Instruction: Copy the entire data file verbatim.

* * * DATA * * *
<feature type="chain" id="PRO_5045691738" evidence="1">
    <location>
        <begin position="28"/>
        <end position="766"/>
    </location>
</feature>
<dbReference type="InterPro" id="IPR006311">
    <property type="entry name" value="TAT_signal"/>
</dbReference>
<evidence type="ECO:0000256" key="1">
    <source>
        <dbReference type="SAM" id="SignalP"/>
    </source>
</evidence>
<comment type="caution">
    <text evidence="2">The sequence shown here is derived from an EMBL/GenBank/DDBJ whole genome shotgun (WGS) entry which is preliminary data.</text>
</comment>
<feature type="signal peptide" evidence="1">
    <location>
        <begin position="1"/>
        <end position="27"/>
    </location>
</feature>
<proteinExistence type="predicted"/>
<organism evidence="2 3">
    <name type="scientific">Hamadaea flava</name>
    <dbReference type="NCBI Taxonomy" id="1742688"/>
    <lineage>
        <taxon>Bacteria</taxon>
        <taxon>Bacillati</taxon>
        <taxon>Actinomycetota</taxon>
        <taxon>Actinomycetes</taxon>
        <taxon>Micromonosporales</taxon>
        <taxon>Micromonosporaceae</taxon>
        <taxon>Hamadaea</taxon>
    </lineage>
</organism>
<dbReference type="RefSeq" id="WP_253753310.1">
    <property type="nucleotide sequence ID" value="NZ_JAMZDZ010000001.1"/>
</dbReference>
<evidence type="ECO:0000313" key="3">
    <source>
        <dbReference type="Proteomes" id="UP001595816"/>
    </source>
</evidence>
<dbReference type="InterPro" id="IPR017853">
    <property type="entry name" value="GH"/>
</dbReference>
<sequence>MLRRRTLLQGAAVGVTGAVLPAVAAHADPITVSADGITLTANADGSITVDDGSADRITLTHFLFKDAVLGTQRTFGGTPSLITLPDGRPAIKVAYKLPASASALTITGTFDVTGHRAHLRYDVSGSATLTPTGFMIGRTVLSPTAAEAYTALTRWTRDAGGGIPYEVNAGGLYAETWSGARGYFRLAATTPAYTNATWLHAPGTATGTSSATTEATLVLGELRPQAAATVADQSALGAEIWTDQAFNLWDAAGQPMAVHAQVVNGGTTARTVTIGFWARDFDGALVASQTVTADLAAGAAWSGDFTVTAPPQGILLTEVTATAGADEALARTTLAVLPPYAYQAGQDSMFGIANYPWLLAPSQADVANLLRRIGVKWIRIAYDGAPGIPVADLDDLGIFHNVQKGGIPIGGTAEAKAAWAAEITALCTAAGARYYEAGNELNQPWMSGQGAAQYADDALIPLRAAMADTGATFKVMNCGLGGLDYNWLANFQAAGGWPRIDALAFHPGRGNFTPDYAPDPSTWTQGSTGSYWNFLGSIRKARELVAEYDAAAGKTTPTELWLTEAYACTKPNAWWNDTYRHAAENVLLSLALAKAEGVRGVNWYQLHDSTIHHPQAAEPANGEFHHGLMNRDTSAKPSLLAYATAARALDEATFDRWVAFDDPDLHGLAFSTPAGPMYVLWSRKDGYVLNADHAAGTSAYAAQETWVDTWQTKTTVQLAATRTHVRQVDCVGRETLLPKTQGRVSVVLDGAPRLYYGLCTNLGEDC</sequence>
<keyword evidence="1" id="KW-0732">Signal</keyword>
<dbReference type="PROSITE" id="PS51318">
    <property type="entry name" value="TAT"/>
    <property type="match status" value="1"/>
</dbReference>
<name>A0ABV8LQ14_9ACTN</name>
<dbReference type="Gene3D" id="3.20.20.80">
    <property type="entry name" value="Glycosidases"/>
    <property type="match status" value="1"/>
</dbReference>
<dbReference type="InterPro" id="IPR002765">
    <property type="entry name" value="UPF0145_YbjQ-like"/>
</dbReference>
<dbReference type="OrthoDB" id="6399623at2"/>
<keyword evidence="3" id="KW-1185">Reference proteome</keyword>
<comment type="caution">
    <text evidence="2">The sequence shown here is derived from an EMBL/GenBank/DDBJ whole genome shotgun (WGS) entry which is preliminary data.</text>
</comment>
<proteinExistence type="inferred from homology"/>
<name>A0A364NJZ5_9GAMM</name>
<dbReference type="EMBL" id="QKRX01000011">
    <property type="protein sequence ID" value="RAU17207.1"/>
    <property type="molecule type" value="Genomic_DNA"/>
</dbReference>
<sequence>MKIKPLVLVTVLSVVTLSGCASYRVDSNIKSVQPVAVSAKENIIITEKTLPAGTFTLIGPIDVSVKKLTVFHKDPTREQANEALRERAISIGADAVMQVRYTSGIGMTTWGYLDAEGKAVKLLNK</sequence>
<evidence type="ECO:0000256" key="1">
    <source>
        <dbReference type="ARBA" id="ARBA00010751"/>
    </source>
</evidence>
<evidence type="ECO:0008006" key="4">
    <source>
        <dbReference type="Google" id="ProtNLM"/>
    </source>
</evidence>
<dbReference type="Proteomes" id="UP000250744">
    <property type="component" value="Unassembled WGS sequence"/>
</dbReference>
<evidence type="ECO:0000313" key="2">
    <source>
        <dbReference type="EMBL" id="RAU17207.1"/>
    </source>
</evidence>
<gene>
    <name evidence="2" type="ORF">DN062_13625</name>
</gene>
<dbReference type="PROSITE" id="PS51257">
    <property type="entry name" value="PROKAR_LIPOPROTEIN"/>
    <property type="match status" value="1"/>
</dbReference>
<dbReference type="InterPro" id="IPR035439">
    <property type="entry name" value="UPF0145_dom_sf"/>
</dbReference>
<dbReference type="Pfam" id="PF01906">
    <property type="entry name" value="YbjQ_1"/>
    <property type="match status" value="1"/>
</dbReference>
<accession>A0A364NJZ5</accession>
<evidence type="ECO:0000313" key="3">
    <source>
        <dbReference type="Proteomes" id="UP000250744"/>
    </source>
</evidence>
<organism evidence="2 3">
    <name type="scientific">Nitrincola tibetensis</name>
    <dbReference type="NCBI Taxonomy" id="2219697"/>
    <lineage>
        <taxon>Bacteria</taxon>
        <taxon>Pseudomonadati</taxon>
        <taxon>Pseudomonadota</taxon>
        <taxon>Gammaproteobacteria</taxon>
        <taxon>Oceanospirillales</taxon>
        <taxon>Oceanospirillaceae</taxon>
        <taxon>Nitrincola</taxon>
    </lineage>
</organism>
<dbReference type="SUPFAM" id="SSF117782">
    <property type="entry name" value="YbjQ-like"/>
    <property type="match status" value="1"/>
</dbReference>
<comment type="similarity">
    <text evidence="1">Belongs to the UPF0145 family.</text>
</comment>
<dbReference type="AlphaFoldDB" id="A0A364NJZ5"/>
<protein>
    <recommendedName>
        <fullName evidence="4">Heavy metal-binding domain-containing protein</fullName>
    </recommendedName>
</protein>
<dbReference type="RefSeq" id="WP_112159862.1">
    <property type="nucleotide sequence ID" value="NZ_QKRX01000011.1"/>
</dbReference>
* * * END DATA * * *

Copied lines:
<feature type="chain" id="PRO_5045691738" evidence="1">
    <location>
        <begin position="28"/>
        <end position="766"/>
    </location>
</feature>
<dbReference type="InterPro" id="IPR006311">
    <property type="entry name" value="TAT_signal"/>
</dbReference>
<evidence type="ECO:0000256" key="1">
    <source>
        <dbReference type="SAM" id="SignalP"/>
    </source>
</evidence>
<comment type="caution">
    <text evidence="2">The sequence shown here is derived from an EMBL/GenBank/DDBJ whole genome shotgun (WGS) entry which is preliminary data.</text>
</comment>
<feature type="signal peptide" evidence="1">
    <location>
        <begin position="1"/>
        <end position="27"/>
    </location>
</feature>
<proteinExistence type="predicted"/>
<organism evidence="2 3">
    <name type="scientific">Hamadaea flava</name>
    <dbReference type="NCBI Taxonomy" id="1742688"/>
    <lineage>
        <taxon>Bacteria</taxon>
        <taxon>Bacillati</taxon>
        <taxon>Actinomycetota</taxon>
        <taxon>Actinomycetes</taxon>
        <taxon>Micromonosporales</taxon>
        <taxon>Micromonosporaceae</taxon>
        <taxon>Hamadaea</taxon>
    </lineage>
</organism>
<dbReference type="RefSeq" id="WP_253753310.1">
    <property type="nucleotide sequence ID" value="NZ_JAMZDZ010000001.1"/>
</dbReference>
<evidence type="ECO:0000313" key="3">
    <source>
        <dbReference type="Proteomes" id="UP001595816"/>
    </source>
</evidence>
<dbReference type="InterPro" id="IPR017853">
    <property type="entry name" value="GH"/>
</dbReference>
<sequence>MLRRRTLLQGAAVGVTGAVLPAVAAHADPITVSADGITLTANADGSITVDDGSADRITLTHFLFKDAVLGTQRTFGGTPSLITLPDGRPAIKVAYKLPASASALTITGTFDVTGHRAHLRYDVSGSATLTPTGFMIGRTVLSPTAAEAYTALTRWTRDAGGGIPYEVNAGGLYAETWSGARGYFRLAATTPAYTNATWLHAPGTATGTSSATTEATLVLGELRPQAAATVADQSALGAEIWTDQAFNLWDAAGQPMAVHAQVVNGGTTARTVTIGFWARDFDGALVASQTVTADLAAGAAWSGDFTVTAPPQGILLTEVTATAGADEALARTTLAVLPPYAYQAGQDSMFGIANYPWLLAPSQADVANLLRRIGVKWIRIAYDGAPGIPVADLDDLGIFHNVQKGGIPIGGTAEAKAAWAAEITALCTAAGARYYEAGNELNQPWMSGQGAAQYADDALIPLRAAMADTGATFKVMNCGLGGLDYNWLANFQAAGGWPRIDALAFHPGRGNFTPDYAPDPSTWTQGSTGSYWNFLGSIRKARELVAEYDAAAGKTTPTELWLTEAYACTKPNAWWNDTYRHAAENVLLSLALAKAEGVRGVNWYQLHDSTIHHPQAAEPANGEFHHGLMNRDTSAKPSLLAYATAARALDEATFDRWVAFDDPDLHGLAFSTPAGPMYVLWSRKDGYVLNADHAAGTSAYAAQETWVDTWQTKTTVQLAATRTHVRQVDCVGRETLLPKTQGRVSVVLDGAPRLYYGLCTNLGEDC</sequence>
<keyword evidence="1" id="KW-0732">Signal</keyword>
<dbReference type="PROSITE" id="PS51318">
    <property type="entry name" value="TAT"/>
    <property type="match status" value="1"/>
</dbReference>
<name>A0ABV8LQ14_9ACTN</name>
<dbReference type="Gene3D" id="3.20.20.80">
    <property type="entry name" value="Glycosidases"/>
    <property type="match status" value="1"/>
</dbReference>
<dbReference type="InterPro" id="IPR002765">
    <property type="entry name" value="UPF0145_YbjQ-like"/>
</dbReference>
<dbReference type="OrthoDB" id="6399623at2"/>
<keyword evidence="3" id="KW-1185">Reference proteome</keyword>
<comment type="caution">
    <text evidence="2">The sequence shown here is derived from an EMBL/GenBank/DDBJ whole genome shotgun (WGS) entry which is preliminary data.</text>
</comment>
<proteinExistence type="inferred from homology"/>
<name>A0A364NJZ5_9GAMM</name>
<dbReference type="EMBL" id="QKRX01000011">
    <property type="protein sequence ID" value="RAU17207.1"/>
    <property type="molecule type" value="Genomic_DNA"/>
</dbReference>
<sequence>MKIKPLVLVTVLSVVTLSGCASYRVDSNIKSVQPVAVSAKENIIITEKTLPAGTFTLIGPIDVSVKKLTVFHKDPTREQANEALRERAISIGADAVMQVRYTSGIGMTTWGYLDAEGKAVKLLNK</sequence>
<evidence type="ECO:0000256" key="1">
    <source>
        <dbReference type="ARBA" id="ARBA00010751"/>
    </source>
</evidence>
<evidence type="ECO:0008006" key="4">
    <source>
        <dbReference type="Google" id="ProtNLM"/>
    </source>
</evidence>
<dbReference type="Proteomes" id="UP000250744">
    <property type="component" value="Unassembled WGS sequence"/>
</dbReference>
<evidence type="ECO:0000313" key="2">
    <source>
        <dbReference type="EMBL" id="RAU17207.1"/>
    </source>
</evidence>
<gene>
    <name evidence="2" type="ORF">DN062_13625</name>
</gene>
<dbReference type="PROSITE" id="PS51257">
    <property type="entry name" value="PROKAR_LIPOPROTEIN"/>
    <property type="match status" value="1"/>
</dbReference>
<dbReference type="InterPro" id="IPR035439">
    <property type="entry name" value="UPF0145_dom_sf"/>
</dbReference>
<dbReference type="Pfam" id="PF01906">
    <property type="entry name" value="YbjQ_1"/>
    <property type="match status" value="1"/>
</dbReference>
<accession>A0A364NJZ5</accession>
<evidence type="ECO:0000313" key="3">
    <source>
        <dbReference type="Proteomes" id="UP000250744"/>
    </source>
</evidence>
<organism evidence="2 3">
    <name type="scientific">Nitrincola tibetensis</name>
    <dbReference type="NCBI Taxonomy" id="2219697"/>
    <lineage>
        <taxon>Bacteria</taxon>
        <taxon>Pseudomonadati</taxon>
        <taxon>Pseudomonadota</taxon>
        <taxon>Gammaproteobacteria</taxon>
        <taxon>Oceanospirillales</taxon>
        <taxon>Oceanospirillaceae</taxon>
        <taxon>Nitrincola</taxon>
    </lineage>
</organism>
<dbReference type="SUPFAM" id="SSF117782">
    <property type="entry name" value="YbjQ-like"/>
    <property type="match status" value="1"/>
</dbReference>
<comment type="similarity">
    <text evidence="1">Belongs to the UPF0145 family.</text>
</comment>
<dbReference type="AlphaFoldDB" id="A0A364NJZ5"/>
<protein>
    <recommendedName>
        <fullName evidence="4">Heavy metal-binding domain-containing protein</fullName>
    </recommendedName>
</protein>
<dbReference type="RefSeq" id="WP_112159862.1">
    <property type="nucleotide sequence ID" value="NZ_QKRX01000011.1"/>
</dbReference>